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The problem with reading a novelist’s first book after their later ones is that since most writers improve as they get older, you can’t help but view their earlier work in the context of what they’re putting out now. Flaws in their characterization and prose that have been smoothed over or eliminated in later works jut out like pilonidal cysts. Since first novels typically are more autobiographical than later ones, you have to resist viewing the book as an exercise in self-indulgence. Even if the book is really good—as is the case with talented writers—you’ll always think less of it than if you had read it with virgin eyes.
A buddy of mine once introduced me to this very hot Dominican girl. She had Pocahontas skin, a decent stomach (although there was a little chub present), a cute face, medium sized tits, and a nice, round ass. She was very nice during our first encounter; I saw her around school often and eventually took down her number.
Journey to the End of the Night was Céline’s first novel and his most famous, but not his best; that honor goes to his later works. And while I have a soft spot for Journey, I’ll readily admit that Death on the Installment Plan is the superior novel in terms of content and form. Céline had further refined his disjointed, elliptical writing style, bringing with it an increasingly cynical, bleak view of the world he inhabited.
Compared to Death, Journey is a children’s book; this is where the true darkness begins.
In this edition of the podcast, I talk to novelist Ann Sterzinger about her books, her new publishing venture Hopeless Books, why Dave Eggers is the biggest hack writing today, the differences between Generation X and the Millennials, the awesomeness of Andy Nowicki, and so much more.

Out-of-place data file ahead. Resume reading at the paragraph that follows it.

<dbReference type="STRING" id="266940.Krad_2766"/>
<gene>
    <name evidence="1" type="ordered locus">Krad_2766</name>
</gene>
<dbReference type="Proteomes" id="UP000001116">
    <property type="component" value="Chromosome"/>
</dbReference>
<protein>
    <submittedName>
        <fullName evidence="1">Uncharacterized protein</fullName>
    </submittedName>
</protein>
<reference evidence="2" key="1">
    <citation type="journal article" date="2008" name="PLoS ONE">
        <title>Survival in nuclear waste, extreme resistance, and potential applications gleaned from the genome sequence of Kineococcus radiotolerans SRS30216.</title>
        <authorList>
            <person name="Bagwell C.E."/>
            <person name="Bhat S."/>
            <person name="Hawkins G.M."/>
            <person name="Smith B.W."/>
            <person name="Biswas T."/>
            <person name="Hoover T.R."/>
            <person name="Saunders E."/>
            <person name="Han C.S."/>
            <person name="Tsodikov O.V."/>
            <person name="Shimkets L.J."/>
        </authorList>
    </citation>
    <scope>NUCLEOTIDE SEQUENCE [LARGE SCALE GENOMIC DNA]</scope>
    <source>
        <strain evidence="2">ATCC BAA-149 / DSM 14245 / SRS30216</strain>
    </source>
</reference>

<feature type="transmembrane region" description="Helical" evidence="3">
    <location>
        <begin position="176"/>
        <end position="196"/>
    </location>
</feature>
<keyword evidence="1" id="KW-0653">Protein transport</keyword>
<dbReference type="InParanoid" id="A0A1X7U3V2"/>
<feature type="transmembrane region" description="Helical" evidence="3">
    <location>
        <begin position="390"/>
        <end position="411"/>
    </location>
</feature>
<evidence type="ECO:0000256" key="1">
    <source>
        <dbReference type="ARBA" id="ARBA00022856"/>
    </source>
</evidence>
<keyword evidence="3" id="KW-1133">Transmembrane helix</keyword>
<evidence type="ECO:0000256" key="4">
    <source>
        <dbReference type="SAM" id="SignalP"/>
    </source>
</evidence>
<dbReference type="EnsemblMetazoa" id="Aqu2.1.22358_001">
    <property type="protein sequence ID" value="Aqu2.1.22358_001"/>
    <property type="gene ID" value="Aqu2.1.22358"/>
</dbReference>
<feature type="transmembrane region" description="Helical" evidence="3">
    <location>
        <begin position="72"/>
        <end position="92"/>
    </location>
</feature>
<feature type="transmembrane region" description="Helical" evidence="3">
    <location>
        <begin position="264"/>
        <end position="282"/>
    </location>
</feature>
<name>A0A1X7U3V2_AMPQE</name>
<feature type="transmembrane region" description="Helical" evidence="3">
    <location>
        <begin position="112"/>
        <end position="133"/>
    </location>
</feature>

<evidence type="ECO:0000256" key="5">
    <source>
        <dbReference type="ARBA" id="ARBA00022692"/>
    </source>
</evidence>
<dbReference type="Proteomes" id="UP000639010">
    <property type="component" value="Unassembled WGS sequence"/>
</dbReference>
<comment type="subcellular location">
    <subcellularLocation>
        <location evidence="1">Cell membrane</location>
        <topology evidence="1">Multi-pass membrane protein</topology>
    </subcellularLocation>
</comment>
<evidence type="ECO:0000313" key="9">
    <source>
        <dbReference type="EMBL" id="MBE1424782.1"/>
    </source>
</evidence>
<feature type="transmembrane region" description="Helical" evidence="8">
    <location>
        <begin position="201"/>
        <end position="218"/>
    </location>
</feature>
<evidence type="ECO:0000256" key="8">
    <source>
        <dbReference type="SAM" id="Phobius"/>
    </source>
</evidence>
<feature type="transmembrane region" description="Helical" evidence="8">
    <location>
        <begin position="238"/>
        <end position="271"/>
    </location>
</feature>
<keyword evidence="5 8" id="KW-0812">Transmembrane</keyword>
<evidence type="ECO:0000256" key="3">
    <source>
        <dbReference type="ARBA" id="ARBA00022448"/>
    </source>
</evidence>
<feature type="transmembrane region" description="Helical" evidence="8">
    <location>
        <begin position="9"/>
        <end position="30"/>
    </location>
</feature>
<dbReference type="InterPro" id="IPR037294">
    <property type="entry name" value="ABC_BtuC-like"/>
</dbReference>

You know the 4chan catchphrase “there are no women on the Internet”? On the surface, it seems ridiculous; of course there are women on the Internet. But if you dig deeper, you’ll figure out the saying’s true meaning.
Cynthia Gockley is a feminist and community college instructor from Seattle who blogs under the pseudonym “Cinzia La Strega” (or simply “La Strega”). Since beginning her blog in early 2013, Gockley has engaged in a campaign of harassment against myself and other bloggers in the “manosphere,” stalking us across the Internet, trying to ruin our livelihoods, and libeling us with completely baseless conjecture about our personal lives.
While I have done my best to ignore Gockley, her obsession with me and other manospherians has grown over the past few months. Given her habit of stalking her “enemies” and digging up information on them, their spouses and family members (who are private figures), I believe I have a duty to inform people about how dangerous this woman is.
This is an excerpt from my book Big Lovin’: The Guide to Picking Up Fat Chicks, which is now available in paperback. Click here to learn more.
When fat girls say there’s “more of them to love,” they mean that in every respect, including their pussies. BBWs have wider and longer vaginas, meaning that pricks that satisfy starving, anorexic models won’t even scrape the voluminous amounts of K-Y needed to lubricate their tunnels of love.
Hardboiled detective fiction is one of those genres that has largely been left in the dust, like Westerns. The whole film noir idea of one man against the world, dealing with violent criminals and mysterious dames, seems antiquated and old-fashioned. Will The Boots Are Red spearhead a renaissance in detective novels?
Never have I wanted to throttle the author of a book so badly.
It’s a friendly throttling, mostly; City of Singles, the debut novel by Jason Bryan (who is active on Twitter as “Dylen Durret“), is an intriguing portrait of life in our sexually liberated, post-feminist society. A semi-autobiographical book, it follows several weeks in the life of hard-partying porn mogul Dylen Durrett as he drinks and bangs his way through Vancouver’s most eligible bachelorettes. It’s a familiar premise, but Bryan has the talent and experience to pull off a truly fantastic story here.
That’s why the book’s failure is all the more maddening.